you try playing on an instrument that’s been abused and you’ll see the difference.

by the way,this is one of the gripes i have when people say your instrument makes a good sound…well,yes it does but who’s making it? to be compared with: ‘and what do you do really’ and my favourite: ‘i’m afraid there’s no money but it’s a really good gig’
sorry for the mini-rant.

re the days when nothing’s clicking,either go to the pub or practise some tunes that have scale/arpeggio passages in them.
which brings me to scales and arpeggios in this music…i would n’t bother playing them on their own as they are f**king boring if you’re not in the mood or you simply don’t get on with them.there’s plenty of tunes out there that can serve the same function and you’ll have a lot more fun to boot.you want arpeggios? try a few hornpipes.the belfast or the golden eagle just sprang to my mind but there’s lots more.
so,thecarver, that’s my two bits.good luck with it and hope to hear you blasting out the big reels some day.
best wishes

Re: learning the fiddle

*Hi all - yes I’m back*

It has taken me about 3 years to get reasonably good on the fiddle - I played for a year before I learnt my first tune. Now I can read sheet music, and know tonns of tunes to play with out the dots on lines.

Keep pegging away, play as many sessions as you can, even if you don’t acctually play in them - it’s good to pick up tips and advice from people.


Re: learning the fiddle

‘Training your ear translates to your fingers’ certainly does Batlady. I’ve always thought of it as having ‘ears’ at the end of each finger. After a while the fingers just go down in the right place pretty much most of the time. (I started at 44 to and have found it the most worthwhile thing I’ve ever done…..well almost!)

My tutor spent ages with me bowing. I used to have a ‘windscreen wiper’ bowing action. Once that was straightened out, my tone and intonation just improved immensely.

the carver, there’s really lots of excellent advice here. I wish I’d had this kind of support when I started. Just knowing you’re not on your own really counts for such a lot. We’ve all been there… and some of us still are…but just love it. DON’T give up….KEEP going and it does get better.

Re: learning the fiddle

Lots of good advice. I picked up the fiddle at the tender age of 48 and haven’t looked back since. I had played piano as a child and sing, so I knew the notes. But translating that to my fingers was too hard for me in the beginning. I stopped with the sheetmusic for a while and just rtied to play tunes I liked fron CDs. "Auntie Mary" was one I aspired to play. It took me a year and a half but I eventually was good enough to play it in public. Now I am working on the sheet music. It’s going a lot better because I can "hear" the notes now before I play them. But I am still really slow at reading. When I’m frustrated I just go back to listening and playing for a while.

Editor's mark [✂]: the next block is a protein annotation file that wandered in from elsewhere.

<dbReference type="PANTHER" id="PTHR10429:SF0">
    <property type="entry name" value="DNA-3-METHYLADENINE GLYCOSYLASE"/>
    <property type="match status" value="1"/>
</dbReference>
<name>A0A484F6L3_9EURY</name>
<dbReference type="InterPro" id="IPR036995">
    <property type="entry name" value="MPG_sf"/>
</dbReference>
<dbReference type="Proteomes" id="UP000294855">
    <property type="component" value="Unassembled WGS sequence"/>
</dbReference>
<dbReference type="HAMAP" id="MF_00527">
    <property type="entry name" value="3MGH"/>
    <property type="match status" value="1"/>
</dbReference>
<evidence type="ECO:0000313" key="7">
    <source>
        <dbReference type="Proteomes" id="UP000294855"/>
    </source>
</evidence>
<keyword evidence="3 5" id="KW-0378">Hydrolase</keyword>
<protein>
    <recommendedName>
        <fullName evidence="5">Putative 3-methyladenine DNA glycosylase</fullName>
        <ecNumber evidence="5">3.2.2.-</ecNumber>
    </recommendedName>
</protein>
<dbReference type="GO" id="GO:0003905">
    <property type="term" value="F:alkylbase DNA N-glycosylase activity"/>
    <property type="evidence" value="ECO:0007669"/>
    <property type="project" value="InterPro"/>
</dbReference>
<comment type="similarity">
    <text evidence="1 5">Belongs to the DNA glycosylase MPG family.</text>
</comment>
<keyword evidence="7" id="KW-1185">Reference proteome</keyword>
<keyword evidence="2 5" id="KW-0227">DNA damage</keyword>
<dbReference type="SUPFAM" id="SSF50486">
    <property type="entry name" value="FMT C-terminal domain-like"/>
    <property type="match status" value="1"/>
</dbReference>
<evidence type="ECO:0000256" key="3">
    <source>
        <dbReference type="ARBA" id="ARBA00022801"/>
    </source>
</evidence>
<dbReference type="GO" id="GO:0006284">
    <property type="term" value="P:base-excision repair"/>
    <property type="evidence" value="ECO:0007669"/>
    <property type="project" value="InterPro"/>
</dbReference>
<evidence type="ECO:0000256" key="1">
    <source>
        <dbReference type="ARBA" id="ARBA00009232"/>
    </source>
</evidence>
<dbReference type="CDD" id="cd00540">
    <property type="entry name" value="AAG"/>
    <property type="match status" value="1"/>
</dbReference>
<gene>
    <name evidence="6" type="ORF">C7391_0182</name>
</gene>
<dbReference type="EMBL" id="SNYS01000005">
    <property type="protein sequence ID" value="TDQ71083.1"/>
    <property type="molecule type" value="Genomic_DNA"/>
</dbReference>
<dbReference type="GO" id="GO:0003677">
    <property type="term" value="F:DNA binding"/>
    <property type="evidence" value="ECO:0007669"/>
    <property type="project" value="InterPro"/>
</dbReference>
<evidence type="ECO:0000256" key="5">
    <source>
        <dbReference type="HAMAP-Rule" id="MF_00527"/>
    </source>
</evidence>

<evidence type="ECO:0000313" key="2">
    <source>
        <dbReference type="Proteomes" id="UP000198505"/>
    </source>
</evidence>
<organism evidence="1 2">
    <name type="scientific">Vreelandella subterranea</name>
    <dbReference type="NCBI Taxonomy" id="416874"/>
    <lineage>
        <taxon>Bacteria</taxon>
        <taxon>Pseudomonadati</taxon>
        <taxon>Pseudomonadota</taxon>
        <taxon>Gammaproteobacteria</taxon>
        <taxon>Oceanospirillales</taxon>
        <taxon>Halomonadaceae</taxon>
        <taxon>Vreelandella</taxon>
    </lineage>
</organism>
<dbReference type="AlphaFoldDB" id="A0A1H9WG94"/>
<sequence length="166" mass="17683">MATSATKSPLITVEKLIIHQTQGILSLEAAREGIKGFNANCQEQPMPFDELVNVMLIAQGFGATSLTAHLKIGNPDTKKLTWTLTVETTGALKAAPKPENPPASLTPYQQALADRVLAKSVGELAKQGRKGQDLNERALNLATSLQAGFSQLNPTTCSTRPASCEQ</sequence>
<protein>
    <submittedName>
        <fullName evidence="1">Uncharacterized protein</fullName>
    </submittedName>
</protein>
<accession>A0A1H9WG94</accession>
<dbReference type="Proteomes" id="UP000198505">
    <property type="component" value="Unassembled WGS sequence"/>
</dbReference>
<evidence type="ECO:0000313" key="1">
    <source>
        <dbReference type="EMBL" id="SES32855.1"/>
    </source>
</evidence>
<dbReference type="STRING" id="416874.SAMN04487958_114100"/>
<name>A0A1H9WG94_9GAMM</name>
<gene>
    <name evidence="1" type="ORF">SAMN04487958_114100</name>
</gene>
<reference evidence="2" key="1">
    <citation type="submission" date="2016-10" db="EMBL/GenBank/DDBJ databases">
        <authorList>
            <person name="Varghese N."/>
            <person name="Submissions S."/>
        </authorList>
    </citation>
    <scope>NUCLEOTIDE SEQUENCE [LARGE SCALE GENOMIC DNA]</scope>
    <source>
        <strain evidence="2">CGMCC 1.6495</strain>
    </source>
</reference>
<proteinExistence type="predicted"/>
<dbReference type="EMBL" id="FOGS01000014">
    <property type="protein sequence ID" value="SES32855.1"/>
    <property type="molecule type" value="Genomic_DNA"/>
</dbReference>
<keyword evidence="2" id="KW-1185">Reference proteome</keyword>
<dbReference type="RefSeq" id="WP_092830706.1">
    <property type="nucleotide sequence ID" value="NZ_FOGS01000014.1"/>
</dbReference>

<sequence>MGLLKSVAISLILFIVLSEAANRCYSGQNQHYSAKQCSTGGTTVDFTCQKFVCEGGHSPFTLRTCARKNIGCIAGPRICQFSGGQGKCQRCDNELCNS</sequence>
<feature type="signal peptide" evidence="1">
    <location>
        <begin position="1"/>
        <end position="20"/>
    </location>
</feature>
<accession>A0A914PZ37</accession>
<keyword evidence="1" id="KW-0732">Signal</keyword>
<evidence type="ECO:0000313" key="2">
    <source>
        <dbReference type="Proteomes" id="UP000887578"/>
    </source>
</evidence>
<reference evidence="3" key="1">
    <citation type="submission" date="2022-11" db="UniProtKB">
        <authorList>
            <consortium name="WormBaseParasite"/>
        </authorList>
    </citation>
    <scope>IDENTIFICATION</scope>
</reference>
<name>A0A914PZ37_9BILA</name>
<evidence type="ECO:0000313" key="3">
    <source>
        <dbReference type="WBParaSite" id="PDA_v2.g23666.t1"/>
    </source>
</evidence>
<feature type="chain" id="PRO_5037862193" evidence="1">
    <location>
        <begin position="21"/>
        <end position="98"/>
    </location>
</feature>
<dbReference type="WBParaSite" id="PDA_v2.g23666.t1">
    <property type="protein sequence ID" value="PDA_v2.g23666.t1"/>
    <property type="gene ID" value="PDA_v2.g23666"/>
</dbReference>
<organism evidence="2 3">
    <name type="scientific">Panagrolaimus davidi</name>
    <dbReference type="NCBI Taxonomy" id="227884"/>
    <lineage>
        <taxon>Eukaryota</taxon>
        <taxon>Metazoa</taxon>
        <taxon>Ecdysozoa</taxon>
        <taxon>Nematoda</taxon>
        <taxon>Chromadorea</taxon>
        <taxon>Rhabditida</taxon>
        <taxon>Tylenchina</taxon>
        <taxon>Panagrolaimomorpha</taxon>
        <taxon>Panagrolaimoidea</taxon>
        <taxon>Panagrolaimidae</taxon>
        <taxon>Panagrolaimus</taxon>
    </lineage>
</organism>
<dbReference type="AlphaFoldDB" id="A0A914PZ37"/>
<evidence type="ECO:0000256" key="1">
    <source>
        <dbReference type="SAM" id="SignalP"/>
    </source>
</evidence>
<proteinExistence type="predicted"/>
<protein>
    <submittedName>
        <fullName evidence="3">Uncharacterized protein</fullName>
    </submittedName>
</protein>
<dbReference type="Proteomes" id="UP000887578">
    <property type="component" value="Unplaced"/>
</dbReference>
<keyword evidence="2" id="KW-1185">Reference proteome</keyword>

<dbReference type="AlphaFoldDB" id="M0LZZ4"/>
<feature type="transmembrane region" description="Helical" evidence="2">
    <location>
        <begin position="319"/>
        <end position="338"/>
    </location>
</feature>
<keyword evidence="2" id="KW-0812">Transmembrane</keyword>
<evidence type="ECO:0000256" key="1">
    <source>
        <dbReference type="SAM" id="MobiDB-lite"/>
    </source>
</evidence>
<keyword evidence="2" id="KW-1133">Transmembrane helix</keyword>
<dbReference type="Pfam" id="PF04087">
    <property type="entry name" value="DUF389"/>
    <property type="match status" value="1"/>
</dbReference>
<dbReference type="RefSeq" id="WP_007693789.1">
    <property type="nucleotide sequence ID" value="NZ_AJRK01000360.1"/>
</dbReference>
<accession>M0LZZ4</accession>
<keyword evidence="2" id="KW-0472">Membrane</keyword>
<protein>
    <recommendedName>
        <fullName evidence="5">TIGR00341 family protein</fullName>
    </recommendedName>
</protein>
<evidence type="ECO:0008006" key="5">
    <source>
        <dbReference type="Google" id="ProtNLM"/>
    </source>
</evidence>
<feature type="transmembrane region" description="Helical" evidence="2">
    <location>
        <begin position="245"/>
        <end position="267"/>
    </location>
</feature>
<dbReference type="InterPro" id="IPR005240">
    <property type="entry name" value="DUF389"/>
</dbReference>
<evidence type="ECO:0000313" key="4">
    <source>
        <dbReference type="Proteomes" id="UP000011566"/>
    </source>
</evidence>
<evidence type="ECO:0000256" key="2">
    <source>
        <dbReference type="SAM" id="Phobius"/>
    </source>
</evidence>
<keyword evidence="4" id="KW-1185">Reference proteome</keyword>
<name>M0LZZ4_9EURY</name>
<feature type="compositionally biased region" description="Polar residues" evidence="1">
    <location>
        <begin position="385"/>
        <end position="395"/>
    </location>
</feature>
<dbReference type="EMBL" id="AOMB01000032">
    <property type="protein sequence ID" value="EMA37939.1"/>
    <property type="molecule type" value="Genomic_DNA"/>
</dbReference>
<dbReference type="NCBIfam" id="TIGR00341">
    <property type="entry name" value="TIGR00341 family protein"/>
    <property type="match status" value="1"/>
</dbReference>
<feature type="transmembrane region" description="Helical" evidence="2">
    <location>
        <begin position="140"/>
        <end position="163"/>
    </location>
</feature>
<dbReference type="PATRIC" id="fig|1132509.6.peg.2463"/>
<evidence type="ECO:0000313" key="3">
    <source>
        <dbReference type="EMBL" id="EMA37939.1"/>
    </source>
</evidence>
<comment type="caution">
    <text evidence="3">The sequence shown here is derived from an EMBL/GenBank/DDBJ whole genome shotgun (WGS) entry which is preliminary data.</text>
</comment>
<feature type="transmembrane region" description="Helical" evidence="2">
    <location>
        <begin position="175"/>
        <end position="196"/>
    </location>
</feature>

While I’d love a teacher, my work schedule and money issues prohibit this. I do allow myself one or two weeks a year at the Gaelic COllege in St. Ann’s, Cape Breton. They teach all levels and you are IMMERSED in music. I also took up bodhran last year - what fun!
Keep pugging away. Find a tune and make it a lofty goal. Then slowly but shurely practice, practice, practice. It’ll come!

Re: learning the fiddle

If I can play fiddle, anyone can with practice. Practice every day . It helps to use a recorder to tape yourself —it is easier to hear intonation and other problems, then you can go about correcting them once you know what they are—be aware that a tape recorder is a merciless critic!!

The other use of the recorder is to record yourself, date the tape, and put it away. Listen to it in 3-4 months and you will be able to hear your progress

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Re: learning the fiddle

Not sure I have any good tips that aren’t here already, but I write anyway… πŸ™‚

I’ve been playing the fiddle for about 3 1/2 months now. It’s not much, I know, but I actually got the hang of it quite early. Of course, having played guitar for about 13 years and a couple of cello and double bass years behind helped a lot. πŸ˜‰

I spent the first 2-3 months at home, just examining the instrument, trying to hold it different ways to find out which felt most comfortable, sawing away with the bow to try out the different sounds that was possible, trying some jigs and reels, some time playing together with a friend who plays guitar, some time with another friend who plays flute, just playing, toying and having a great time. Then I realized that I should probably try to get good, also. πŸ˜‰